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This Is Reflation
. . . not Japan-style deflation.


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David Malpass

The stock market rally in the U.S. is a pleasing sight. Equities are now pricing in the Bush tax cut, extending the repricing that took place when the Iraq uncertainty diminished. The tax cut was bigger, more growth-oriented, and earlier than almost any expectations — and the stock market approves.

In the coming months, the economic outlook is going to improve, in step with the equity rebound. While speeches by Federal Reserve members have fueled deflation expectations, other factors — the weaker dollar, the tax cut, and coming oil shipments from Iraq — should outweigh this downbeat talk.

There’s too much concern that the U.S. is heading into deflation. U.S. deflation was a policy problem in the late 1990s and caused the global recession of 2001. However, the U.S. departed sharply from Japan’s deflation path in 2001 and we’re now well into a reflation process. In the U.S. — unlike Japan — the currency retraced its course, real interest rates became negative, and tax rates were cut sharply.

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In 2001, I did write with deep concern about the analogy between Japan’s deflationary boom of the late 1980s and the state of the U.S. economy in the late 1990s. Here were my comparisons:

Like Japan, the U.S. had fostered a super-strong currency, attracting over-investment, causing a boom, and setting the stage for deflation.

As in Japan, equities had rallied to an extreme valuation. The Nikkei rose 208 percent between the 1985 Plaza accord accepting a strong yen and the December 1989 equity peak 4.4 years later. The S&P 500 rose 102 percent between the dollar-strengthening 1996 “irrational exuberance” speech [of Alan Greenspan] and the peak in March 2000, 3.3 years later.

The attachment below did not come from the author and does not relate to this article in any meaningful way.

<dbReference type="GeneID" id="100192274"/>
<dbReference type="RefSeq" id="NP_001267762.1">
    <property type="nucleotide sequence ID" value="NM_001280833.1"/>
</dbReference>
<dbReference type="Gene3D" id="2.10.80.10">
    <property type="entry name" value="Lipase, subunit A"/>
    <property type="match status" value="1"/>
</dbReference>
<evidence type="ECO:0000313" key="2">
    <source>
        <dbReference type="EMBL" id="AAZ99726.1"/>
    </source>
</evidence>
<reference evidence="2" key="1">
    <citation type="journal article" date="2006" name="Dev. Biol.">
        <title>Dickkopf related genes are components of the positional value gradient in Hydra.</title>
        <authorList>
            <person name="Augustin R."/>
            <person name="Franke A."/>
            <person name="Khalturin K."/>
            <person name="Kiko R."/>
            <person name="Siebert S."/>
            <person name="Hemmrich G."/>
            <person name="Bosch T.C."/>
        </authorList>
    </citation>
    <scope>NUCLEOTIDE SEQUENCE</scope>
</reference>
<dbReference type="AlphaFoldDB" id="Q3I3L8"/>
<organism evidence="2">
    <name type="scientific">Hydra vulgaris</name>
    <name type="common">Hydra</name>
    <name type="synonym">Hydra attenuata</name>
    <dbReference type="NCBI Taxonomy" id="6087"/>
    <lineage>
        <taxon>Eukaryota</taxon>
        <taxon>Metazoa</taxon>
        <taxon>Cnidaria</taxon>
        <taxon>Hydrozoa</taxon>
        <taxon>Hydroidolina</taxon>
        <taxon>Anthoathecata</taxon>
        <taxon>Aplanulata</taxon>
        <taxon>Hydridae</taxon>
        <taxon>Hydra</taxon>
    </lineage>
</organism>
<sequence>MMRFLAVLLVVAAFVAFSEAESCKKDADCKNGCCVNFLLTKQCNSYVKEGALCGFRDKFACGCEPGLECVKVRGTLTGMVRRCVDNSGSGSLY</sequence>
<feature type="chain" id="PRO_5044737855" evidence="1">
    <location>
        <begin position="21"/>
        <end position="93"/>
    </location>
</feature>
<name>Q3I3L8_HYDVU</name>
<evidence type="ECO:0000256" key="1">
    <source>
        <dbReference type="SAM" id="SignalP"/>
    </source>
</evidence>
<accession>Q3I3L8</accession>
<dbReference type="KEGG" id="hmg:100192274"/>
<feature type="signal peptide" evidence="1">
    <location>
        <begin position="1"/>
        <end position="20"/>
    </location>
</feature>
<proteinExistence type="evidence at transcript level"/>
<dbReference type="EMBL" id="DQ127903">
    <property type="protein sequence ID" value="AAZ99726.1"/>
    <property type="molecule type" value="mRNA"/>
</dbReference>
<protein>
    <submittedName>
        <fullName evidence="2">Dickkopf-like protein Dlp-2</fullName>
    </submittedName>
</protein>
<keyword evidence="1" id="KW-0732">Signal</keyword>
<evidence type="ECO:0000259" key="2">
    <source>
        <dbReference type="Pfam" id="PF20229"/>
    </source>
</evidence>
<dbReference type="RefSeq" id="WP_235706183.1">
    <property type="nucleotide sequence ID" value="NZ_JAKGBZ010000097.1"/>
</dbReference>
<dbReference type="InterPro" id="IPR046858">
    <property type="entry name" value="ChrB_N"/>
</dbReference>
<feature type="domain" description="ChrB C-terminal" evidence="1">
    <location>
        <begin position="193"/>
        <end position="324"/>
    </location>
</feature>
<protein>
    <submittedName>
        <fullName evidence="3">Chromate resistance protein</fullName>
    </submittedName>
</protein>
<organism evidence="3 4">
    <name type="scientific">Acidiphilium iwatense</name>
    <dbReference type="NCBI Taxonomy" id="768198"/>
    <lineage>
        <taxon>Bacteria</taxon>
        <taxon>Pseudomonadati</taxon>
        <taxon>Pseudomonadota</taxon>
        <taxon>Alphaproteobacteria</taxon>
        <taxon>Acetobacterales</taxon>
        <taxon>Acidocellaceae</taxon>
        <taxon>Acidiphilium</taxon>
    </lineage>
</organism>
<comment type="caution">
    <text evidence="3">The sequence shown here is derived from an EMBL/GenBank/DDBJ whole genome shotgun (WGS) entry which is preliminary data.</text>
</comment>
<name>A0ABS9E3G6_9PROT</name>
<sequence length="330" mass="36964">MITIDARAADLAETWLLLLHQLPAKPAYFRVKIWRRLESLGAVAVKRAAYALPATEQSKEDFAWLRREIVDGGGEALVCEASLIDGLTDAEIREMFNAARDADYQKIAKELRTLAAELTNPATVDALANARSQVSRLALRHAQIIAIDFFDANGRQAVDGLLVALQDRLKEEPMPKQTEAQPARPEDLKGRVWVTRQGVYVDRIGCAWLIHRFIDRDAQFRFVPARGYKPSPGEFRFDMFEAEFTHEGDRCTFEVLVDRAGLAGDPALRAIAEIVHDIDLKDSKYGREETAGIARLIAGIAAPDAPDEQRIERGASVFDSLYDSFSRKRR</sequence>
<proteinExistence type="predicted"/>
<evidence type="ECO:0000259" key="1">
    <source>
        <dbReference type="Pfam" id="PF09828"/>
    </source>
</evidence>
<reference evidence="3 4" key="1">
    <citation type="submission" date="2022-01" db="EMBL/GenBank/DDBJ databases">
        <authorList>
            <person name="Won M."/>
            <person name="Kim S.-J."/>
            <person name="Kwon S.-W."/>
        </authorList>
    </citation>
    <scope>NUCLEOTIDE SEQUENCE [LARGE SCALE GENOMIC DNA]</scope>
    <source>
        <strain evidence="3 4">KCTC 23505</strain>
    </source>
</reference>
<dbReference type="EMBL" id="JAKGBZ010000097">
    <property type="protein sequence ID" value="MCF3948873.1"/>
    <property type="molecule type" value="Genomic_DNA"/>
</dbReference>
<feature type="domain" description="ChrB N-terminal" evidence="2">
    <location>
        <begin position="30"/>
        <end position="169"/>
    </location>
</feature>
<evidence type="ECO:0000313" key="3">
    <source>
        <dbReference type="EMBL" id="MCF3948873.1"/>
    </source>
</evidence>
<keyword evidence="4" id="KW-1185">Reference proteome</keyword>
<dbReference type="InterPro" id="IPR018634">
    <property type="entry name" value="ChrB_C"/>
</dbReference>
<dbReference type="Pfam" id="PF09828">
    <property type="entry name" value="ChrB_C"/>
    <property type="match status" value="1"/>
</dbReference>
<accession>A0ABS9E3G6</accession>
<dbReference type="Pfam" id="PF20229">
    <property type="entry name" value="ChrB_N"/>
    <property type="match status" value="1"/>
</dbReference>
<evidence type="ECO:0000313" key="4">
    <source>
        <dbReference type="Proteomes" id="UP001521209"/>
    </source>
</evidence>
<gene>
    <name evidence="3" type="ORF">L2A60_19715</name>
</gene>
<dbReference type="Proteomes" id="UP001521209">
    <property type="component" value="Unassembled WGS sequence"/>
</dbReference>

As in Japan, equities crashed, investment stopped, and unemployment rose.

As in Japan, bond yields fell sharply as deflation expectations settled in. Since the equity peak, U.S. 10-year bond yields have fallen to 3.3 percent from 6.3 percent. In the three years following the equity peak, Japan’s bond yields fell to 4.25 percent from 7 percent and proceeded to 0.6 percent subsequently.

Unlike the yen in Japan, however, the U.S. dollar appreciated less, stopped appreciating sooner after the equity peak, and returned to its historical level. That translates to less deflationary pressure.

Unlike what happened in Japan, real short-term interest rates in the U.S. became negative within 29 months of the equity peak. Japan’s short experience with negative real interest rates occurred almost eight years after its equity peak and was quickly erased.

Unlike the Japanese government, the Bush Administration achieved three major tax cuts within three years of the equity peak, whereas Japan has continued raising tax rates. Over last weekend, Japan’s Tax Commission contemplated a VAT tax increase to 10 percent from 5 percent despite Japan’s decidedly unfavorable experience with tax increases in both 1991 and 1997.

That’s just too many “unlikes” for this to be anything like a Japan-style deflation. We’re reflating. And the economic outlook is only going to brighten.

— Mr. Malpass is the Chief Global Economist for Bear Stearns.



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